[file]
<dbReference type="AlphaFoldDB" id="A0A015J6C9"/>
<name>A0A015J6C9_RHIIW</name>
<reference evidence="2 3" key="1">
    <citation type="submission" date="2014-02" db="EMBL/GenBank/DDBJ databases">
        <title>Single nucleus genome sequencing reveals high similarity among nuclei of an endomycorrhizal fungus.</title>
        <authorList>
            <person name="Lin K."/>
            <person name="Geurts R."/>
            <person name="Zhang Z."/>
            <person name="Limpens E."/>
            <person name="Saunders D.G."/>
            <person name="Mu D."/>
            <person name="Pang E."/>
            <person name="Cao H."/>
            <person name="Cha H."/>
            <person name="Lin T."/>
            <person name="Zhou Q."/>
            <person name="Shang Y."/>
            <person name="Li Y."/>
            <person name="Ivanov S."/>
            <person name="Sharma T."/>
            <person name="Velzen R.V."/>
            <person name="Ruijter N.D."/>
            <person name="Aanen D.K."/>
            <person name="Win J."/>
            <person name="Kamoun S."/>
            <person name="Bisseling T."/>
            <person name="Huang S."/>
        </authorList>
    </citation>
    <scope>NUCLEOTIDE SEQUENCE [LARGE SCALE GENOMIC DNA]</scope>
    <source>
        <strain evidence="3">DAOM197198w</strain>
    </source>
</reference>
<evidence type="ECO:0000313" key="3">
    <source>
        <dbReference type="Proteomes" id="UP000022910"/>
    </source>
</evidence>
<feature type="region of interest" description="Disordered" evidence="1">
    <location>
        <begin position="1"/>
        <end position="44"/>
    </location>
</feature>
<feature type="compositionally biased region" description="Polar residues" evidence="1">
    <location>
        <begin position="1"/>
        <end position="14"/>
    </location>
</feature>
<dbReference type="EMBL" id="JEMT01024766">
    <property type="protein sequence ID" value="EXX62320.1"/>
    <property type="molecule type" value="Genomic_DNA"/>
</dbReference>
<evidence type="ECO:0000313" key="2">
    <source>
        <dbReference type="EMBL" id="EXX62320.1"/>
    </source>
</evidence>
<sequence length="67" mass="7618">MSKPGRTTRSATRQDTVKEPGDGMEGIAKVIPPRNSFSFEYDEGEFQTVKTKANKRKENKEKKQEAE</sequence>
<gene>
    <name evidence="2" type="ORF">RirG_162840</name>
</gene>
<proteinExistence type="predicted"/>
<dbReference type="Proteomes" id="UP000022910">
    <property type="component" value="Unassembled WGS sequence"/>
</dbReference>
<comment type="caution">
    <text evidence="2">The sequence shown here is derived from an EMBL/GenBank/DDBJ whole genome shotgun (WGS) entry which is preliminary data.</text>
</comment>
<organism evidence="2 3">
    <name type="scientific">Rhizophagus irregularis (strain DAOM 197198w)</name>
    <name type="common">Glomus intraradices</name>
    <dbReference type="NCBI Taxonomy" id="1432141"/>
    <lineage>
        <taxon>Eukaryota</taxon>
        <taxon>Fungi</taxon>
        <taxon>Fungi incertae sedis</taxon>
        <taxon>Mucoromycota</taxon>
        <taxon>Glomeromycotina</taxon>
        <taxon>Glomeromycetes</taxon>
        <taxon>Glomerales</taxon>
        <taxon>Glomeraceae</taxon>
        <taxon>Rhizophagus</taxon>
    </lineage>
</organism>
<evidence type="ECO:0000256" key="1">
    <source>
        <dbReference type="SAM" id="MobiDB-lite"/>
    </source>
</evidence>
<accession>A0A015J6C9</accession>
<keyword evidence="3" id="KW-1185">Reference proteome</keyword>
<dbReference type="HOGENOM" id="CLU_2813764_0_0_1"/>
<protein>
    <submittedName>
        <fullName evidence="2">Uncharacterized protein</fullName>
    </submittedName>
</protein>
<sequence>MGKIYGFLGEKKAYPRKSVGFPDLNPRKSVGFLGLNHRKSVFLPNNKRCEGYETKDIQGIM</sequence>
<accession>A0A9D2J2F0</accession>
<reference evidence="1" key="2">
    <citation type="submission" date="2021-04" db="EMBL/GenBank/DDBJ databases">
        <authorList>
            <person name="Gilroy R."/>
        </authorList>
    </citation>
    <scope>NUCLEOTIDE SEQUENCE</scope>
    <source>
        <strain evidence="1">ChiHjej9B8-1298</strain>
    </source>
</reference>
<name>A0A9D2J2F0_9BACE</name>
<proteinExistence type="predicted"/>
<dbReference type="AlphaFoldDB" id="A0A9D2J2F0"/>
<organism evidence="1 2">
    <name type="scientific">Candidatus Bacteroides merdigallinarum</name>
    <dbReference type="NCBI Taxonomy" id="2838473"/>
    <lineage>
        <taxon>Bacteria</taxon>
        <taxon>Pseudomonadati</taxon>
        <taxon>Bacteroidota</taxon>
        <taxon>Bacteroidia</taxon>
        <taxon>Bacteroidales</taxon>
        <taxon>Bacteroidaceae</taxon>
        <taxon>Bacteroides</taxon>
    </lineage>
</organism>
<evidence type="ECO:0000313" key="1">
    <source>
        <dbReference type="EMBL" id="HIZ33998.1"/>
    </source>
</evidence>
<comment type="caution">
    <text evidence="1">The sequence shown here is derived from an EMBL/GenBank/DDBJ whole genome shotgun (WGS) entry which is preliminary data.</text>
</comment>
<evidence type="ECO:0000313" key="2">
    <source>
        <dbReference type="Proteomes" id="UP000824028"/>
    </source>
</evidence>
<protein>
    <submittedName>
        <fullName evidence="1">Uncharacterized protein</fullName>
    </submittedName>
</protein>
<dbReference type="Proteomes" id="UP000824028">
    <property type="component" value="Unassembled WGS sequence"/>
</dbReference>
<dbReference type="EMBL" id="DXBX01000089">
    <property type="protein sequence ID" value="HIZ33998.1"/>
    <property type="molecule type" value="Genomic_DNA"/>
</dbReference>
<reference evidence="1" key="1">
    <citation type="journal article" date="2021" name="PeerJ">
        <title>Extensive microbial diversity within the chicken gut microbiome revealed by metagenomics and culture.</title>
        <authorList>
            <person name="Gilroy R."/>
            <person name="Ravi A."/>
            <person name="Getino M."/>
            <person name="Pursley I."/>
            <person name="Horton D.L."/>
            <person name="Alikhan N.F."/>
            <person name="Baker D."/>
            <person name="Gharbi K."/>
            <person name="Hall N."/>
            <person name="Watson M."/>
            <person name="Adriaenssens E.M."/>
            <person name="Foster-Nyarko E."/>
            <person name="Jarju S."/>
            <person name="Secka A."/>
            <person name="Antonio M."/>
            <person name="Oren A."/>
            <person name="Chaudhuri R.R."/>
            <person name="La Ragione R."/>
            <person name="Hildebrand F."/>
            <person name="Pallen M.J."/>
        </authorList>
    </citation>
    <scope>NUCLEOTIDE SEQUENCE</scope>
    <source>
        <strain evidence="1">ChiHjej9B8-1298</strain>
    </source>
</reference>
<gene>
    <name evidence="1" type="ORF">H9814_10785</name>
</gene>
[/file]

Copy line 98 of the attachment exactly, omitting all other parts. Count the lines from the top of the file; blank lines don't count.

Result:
    <submittedName>